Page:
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Maryland Manual, 1981-82
Volume 180, Page 29   View pdf image (33K)
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number of members of each House, in which case
the bill becomes law immediately upon its ap-
proval by the Governor.

The General Assembly may add a referendum
provision to any local bill but may not submit a
statewide bill to referendum (with the exception
of a proposed amendment to the Constitution or
a Soldiers' Bonus Bill). Most statewide bills, ex-
cept appropriation bills, and any local bill that
concerns a county or Baltimore City, may be sub-
mitted to a referendum by petition. No bill sub-
ject to a referendum shall be enforceable until ap-
proved by a majority of the voters at the election
in which the referred bill is voted upon, except an
emergency bill, which shall be effective immedi-
ately and shall remain effective thirty days fol-
lowing its rejection by the voters (XVI).

The House of Delegates has sole power of im-
peachment of any officer of the State. A majority
of the whole number of members of the House
must approve any bill of impeachment. The Sen-
ate tries all impeachment cases, and two-thirds of
the total number of Senators must concur in a
verdict of guilty (III, 26).

Both Houses elect the State Treasurer by joint
ballot. The General Assembly also elects the Gov-
ernor and/or the Lieutenant Governor if the pop-
ular election has resulted in a tie or the winning
candidate and/or candidates are ineligible. When a
vacancy occurs in the office of Governor, the Lieu-
tenant Governor succeeds to that office for the re-
mainder of the term. If a vacancy occurs in the of-
fice of Lieutenant Governor, the Governor
nominates a person to succeed to that office upon
confirmation by a majority vote of all members of
the General Assembly in joint session. If vacancies
occur in both the offices of Governor and Lieuten-
ant Governor at the same time, the General As-
sembly must convene and fill the office of Gover-
nor by a majority vote of all the members in joint
session. The chosen Governor then nominates a
Lieutenant Governor with the same confirmation.

The President of the Senate serves as acting
Governor if the Lieutenant Governor is not able
to serve as acting Governor. If there is a vacancy
in the office of President of the Senate when he is
authorized to serve as acting Governor, the Senate
must convene and fill the vacancy (II, 1A, 1B, 6,
7A).

A HISTORY OF THE 1979 SESSION OF
THE GENERAL ASSEMBLY

The General Assembly met in regular session on
January 10, 1979, and adjourned on April 9, 1979.

Legislature/29

A total of 2,945 bills was introduced of which
1,129 were Senate bills and 1,816 were House
bills. Of the Senate bills, 343 were passed by both
Houses, 301 were signed by the Governor, and 42
were vetoed. Of the 1,816 House bills introduced,
515 were passed by both Houses, 447 were signed
by the Governor, and 68 were vetoed.

Joint Resolutions introduced totaled 170 with
70 in the Senate and 100 in the House. Of these,
17 Senate and 25 House Joint Resolutions were
passed by both Houses. All these Joint Resolu-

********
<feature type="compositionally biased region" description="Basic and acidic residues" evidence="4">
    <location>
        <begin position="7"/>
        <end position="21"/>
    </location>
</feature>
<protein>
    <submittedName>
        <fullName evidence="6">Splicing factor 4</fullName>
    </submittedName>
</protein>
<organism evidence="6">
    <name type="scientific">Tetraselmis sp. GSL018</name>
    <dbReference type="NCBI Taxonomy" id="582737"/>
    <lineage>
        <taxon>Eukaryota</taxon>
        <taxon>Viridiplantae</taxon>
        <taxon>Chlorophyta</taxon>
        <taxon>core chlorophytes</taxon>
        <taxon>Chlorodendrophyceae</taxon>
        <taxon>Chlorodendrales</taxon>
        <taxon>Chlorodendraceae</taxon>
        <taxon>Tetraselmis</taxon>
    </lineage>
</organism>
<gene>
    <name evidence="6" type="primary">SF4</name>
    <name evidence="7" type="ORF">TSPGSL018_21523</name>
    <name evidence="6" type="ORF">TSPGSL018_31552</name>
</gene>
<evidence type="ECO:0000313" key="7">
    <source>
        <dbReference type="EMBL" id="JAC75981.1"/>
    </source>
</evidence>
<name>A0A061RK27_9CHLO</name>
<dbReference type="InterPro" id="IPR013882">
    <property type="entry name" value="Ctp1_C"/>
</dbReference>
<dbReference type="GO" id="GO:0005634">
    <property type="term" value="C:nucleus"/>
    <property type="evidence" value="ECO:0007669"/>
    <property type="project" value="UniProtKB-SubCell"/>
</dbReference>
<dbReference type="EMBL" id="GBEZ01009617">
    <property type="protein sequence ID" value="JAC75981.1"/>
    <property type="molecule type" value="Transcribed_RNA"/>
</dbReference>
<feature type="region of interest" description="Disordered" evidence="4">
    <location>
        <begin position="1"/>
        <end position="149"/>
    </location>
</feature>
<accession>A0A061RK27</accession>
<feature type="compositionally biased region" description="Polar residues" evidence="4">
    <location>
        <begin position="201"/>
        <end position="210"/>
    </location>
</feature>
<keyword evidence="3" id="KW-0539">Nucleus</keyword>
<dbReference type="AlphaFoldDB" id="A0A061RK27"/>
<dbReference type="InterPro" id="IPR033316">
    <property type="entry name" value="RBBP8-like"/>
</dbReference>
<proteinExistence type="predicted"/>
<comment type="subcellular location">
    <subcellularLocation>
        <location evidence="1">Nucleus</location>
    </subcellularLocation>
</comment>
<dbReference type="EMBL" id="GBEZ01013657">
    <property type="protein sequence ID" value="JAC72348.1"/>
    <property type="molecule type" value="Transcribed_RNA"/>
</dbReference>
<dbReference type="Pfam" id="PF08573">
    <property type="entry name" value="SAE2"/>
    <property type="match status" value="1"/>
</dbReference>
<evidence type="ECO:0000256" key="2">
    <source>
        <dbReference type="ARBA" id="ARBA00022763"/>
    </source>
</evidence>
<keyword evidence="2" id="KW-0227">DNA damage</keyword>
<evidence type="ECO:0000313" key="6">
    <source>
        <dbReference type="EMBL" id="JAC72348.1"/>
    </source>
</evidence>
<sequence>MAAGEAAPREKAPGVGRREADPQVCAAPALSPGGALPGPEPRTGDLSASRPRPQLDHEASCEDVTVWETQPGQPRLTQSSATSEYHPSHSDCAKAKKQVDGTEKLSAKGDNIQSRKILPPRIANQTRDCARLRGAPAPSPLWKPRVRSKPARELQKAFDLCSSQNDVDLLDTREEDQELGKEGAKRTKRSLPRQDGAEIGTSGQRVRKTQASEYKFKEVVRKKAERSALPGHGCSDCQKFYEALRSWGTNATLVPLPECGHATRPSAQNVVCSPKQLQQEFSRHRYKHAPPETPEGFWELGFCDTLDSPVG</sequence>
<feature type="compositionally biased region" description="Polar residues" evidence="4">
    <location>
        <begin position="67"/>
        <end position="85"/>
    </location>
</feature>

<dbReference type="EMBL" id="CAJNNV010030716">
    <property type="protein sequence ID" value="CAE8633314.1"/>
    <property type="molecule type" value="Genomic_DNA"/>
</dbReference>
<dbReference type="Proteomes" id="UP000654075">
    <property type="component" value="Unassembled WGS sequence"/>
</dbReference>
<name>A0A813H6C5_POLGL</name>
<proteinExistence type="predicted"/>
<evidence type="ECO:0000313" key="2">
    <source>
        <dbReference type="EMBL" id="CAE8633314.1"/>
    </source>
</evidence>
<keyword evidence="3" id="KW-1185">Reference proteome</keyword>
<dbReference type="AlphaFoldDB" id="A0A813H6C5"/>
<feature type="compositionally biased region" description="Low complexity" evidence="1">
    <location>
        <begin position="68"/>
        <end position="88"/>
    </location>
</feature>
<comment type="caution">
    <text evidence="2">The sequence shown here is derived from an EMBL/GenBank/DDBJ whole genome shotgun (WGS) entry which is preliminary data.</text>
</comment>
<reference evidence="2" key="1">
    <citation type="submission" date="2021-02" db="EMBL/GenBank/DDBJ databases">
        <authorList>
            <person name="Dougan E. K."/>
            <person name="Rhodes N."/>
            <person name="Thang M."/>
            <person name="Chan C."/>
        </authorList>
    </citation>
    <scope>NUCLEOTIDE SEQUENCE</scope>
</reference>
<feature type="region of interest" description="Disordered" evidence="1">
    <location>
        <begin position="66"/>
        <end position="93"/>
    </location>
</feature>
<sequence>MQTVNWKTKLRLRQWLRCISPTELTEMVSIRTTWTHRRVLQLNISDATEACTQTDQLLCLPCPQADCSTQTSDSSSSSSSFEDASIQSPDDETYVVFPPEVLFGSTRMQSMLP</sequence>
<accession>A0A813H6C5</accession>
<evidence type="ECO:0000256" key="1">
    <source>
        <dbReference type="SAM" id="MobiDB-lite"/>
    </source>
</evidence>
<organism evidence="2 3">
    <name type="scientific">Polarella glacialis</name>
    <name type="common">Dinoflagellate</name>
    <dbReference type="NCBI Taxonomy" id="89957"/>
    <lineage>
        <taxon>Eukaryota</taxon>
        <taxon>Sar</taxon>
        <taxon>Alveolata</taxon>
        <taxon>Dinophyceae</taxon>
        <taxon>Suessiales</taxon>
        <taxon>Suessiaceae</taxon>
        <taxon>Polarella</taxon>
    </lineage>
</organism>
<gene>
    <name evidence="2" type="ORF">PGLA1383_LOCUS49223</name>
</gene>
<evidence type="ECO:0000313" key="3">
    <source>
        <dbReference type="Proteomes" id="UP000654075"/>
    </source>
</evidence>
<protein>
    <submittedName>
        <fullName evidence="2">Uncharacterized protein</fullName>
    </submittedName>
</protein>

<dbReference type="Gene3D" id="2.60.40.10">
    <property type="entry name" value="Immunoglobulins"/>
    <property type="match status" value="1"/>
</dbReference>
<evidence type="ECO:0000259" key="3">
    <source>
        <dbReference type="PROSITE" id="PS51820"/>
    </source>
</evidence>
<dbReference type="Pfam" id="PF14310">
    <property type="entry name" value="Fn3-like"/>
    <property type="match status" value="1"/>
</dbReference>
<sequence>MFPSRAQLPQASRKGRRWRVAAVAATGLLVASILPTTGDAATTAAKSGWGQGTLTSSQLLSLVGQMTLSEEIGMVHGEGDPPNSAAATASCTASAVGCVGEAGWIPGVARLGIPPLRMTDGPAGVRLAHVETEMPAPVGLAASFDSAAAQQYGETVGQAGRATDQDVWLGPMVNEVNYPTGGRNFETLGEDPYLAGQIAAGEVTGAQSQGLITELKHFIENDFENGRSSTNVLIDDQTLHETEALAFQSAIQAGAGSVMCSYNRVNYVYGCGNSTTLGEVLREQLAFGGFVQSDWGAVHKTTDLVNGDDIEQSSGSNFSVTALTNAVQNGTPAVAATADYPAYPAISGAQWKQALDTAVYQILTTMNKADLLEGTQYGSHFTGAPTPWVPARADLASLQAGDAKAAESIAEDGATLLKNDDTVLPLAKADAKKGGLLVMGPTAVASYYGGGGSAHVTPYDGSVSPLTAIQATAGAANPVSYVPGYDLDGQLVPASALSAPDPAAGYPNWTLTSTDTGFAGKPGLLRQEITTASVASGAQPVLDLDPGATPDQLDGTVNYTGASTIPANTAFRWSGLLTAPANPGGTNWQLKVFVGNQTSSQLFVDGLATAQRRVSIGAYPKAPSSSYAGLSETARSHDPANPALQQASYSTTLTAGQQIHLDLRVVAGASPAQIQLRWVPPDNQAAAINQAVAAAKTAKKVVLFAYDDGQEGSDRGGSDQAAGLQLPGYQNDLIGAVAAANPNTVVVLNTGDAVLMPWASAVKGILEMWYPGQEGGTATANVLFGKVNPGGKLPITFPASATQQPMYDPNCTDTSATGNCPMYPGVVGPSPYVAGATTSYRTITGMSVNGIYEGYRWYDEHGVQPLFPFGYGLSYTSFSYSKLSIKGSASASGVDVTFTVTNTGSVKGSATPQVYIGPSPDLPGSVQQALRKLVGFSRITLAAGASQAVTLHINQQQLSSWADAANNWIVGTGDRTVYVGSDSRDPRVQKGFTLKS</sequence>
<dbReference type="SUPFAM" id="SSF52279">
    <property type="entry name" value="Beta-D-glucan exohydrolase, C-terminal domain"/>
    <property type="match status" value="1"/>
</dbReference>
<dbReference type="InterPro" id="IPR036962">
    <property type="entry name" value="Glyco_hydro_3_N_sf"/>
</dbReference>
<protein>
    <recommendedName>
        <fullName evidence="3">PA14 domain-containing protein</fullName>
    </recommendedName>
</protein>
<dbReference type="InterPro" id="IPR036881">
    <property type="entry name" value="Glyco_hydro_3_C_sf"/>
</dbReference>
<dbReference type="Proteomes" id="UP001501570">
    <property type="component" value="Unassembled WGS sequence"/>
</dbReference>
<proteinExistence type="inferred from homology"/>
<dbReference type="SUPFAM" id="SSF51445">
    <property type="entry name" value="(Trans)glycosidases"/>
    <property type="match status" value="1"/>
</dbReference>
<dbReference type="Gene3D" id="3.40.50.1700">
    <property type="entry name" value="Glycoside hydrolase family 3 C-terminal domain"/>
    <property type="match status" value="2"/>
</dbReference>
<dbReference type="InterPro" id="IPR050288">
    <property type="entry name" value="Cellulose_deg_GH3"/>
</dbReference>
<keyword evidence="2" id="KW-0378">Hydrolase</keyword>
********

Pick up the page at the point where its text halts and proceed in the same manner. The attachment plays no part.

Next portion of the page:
tions were signed by the president of the Senate
and the speaker of the House of Delegates.

No vetoed bills were returned to the Legislature
during the 1979 session, because a new General
Assembly had been elected and sworn (Constitu-
tion, Art. II, sec. 17).

The budget bill enacted at the 1979 Session for
fiscal year 1980 (ending June 30, 1980) amounted
to $4,836,421,253. The General Construction
Loan of 1979 was passed for a total of
$57,161,900.

Among the more important measures were
those providing shelter homes for battered
Spouses, providing triennial real property assess-
ments, extending the circuit breaker program,
clarifying the constant yield tax rate, providing for
disposition of family use personal property in di-
vorce and annulment cases, extending for four
years the effective date for termination of State
funding for drivers' education, requiring the devel-
opment of a three-year demonstration program for
employing persons who have reached seventy
years of age, prohibiting expenditures for certain
political campaign acts performed on election day,
enacting a comprehensive statute concerning pub-
lic ethics, exempting certain farm machinery and
manufacturing machinery from sales and use tax-
es, increasing the amount of the standard deduc-
tion allowed under the State income tax law, cre-
ating a program of property tax relief to elderly
and disabled persons renting a principal place of
residence, removing the interest rate ceiling on
loans secured by residential real property, provid-
ing that only minors are required to wear protec-
tive headgear while riding a motorcycle, requiring
the MVA to establish a program for emissions in-
spections, establishing a new pension system for
State employees and teachers, denying a person
who voluntarily stops working unemployment in-
surance benefits for a certain period and clarifying
"good cause", and establishing 911 as the primary
emergency telephone number in the State and
establishing the Emergency Number Systems
Board.

 



 
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Maryland Manual, 1981-82
Volume 180, Page 29   View pdf image (33K)
 Jump to  
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